Thursday, August 2, 2007

The Eugene Register-Guard (08-02-07)

The Eugene Register-Guard
In final sentencing, judge upholds defendant's term
By Bill Bishop
Thursday, August 2, 2007

A federal judge on Wednesday reimposed a four-year, three-month prison sentence on Jonathan Christopher Mark Paul, a longtime leader in the radical environmental movement and the last of 10 defendants indicted and sentenced in Eugene for conspiracy to commit arson to promote their views.

Paul's lawyer, Marc Blackman of Portland, disputed the sentence during a June 5 hearing, claiming the judge lacked authority or failed to follow the law to set the prison term. U.S. District Judge Ann Aiken set Wednesday's hearing to settle the matter. She ultimately refuted Blackman's objections and let her sentence stand.

Additionally, Aiken ordered Paul to read the best-selling book "Three Cups of Tea," and to write a book review for her before reporting to prison on Oct. 1. The book is a true account of Greg Mortenson's effort to combat terrorism by building 55 schools in Pakistan and Afghanistan.

Aiken also read a lengthy letter she received from Paul's co-defendant Stanislas Meyerhoff, who is serving a 13-year prison term - the longest meted to any in the conspiracy. Meyerhoff has repeatedly renounced violence, cooperated with authorities and pledged to work peacefully to help others and improve society. Meyerhoff's letter recounted his work teaching Spanish and English to fellow inmates.

Paul also has publicly renounced arson as a means to end animal suffering and environmental exploitation. He refused to name others in the conspiracy when he signed a plea deal to settle his case.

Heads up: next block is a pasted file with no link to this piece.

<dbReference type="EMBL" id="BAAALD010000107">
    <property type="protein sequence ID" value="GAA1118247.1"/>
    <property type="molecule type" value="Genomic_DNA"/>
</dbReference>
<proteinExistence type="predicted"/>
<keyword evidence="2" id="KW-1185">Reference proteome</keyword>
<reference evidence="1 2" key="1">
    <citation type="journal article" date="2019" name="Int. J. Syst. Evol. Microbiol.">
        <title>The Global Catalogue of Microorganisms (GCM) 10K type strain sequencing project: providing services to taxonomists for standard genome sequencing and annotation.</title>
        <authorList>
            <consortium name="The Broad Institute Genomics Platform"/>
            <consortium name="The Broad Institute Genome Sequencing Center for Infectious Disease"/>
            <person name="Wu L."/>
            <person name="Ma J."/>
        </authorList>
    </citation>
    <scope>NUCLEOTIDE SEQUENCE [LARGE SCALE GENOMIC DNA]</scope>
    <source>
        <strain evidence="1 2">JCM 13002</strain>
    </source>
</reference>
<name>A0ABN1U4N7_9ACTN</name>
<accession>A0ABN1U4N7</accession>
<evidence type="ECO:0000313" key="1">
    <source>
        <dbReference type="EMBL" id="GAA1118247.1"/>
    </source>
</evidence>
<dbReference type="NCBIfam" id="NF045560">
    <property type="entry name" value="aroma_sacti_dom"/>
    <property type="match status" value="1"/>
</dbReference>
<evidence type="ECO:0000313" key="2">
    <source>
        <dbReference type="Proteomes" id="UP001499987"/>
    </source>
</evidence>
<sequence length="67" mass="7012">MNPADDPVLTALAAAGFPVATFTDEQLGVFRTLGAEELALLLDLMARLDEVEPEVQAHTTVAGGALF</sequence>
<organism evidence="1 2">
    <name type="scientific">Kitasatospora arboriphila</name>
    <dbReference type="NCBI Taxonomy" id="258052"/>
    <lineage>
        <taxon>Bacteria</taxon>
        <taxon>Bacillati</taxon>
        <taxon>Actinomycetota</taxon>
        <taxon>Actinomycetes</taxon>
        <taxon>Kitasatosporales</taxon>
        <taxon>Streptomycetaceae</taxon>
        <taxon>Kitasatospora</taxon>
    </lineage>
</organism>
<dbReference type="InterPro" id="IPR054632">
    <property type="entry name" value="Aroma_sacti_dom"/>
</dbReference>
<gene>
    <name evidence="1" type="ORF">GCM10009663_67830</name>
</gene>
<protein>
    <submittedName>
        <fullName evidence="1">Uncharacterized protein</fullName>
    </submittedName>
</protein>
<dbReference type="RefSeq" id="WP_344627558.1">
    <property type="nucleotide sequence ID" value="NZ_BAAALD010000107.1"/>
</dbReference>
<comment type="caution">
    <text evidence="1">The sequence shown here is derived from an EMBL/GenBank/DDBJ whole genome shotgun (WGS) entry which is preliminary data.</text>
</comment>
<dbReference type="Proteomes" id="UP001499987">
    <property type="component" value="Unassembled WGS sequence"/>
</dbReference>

In court, Aiken challenged him to "walk the walk," and prove through his actions in prison and after his release that his stated commitment to nonviolence is true. She told Paul on Wednesday that Meyerhoff's letter and Mortenson's book are meant to inspire him to find his own ways of coming back into the community.

"Sentences have to be about giving people a chance to be held accountable by society and yet come back and be productive," Aiken told him. "I read that (Meyerhoff's letter) because he is walking a path you say you'll walk. And I expect the same."

Aiken has taken time during each of the 10 sentencing hearings to offer similar guidance tailored to each of the defendants in the conspiracy. She compared Paul's inherited wealth, intelligence, education and family support with the relative poverty and social obstacles Mortenson overcame to build schools in Asia.

"You can do far better than what you did," she told Paul.

In a public statement after court, Paul, 41, urged fellow activists to reject arson as a weapon in their fight.

In earlier statements he said he rejected arson after helping burn down the Cavel West horse meat packing plant in Redmond in 1997. He became a volunteer firefighter / medical technician and went on more than 2,000 calls in Southern Oregon - once treating a man whom he knew was a bear poacher, another time rescuing a three-week-old kitten on a highway.

On Wednesday he said arson defiles the belief that all life is sacred and violates the tenet of nonviolence embraced by the environmental movement.
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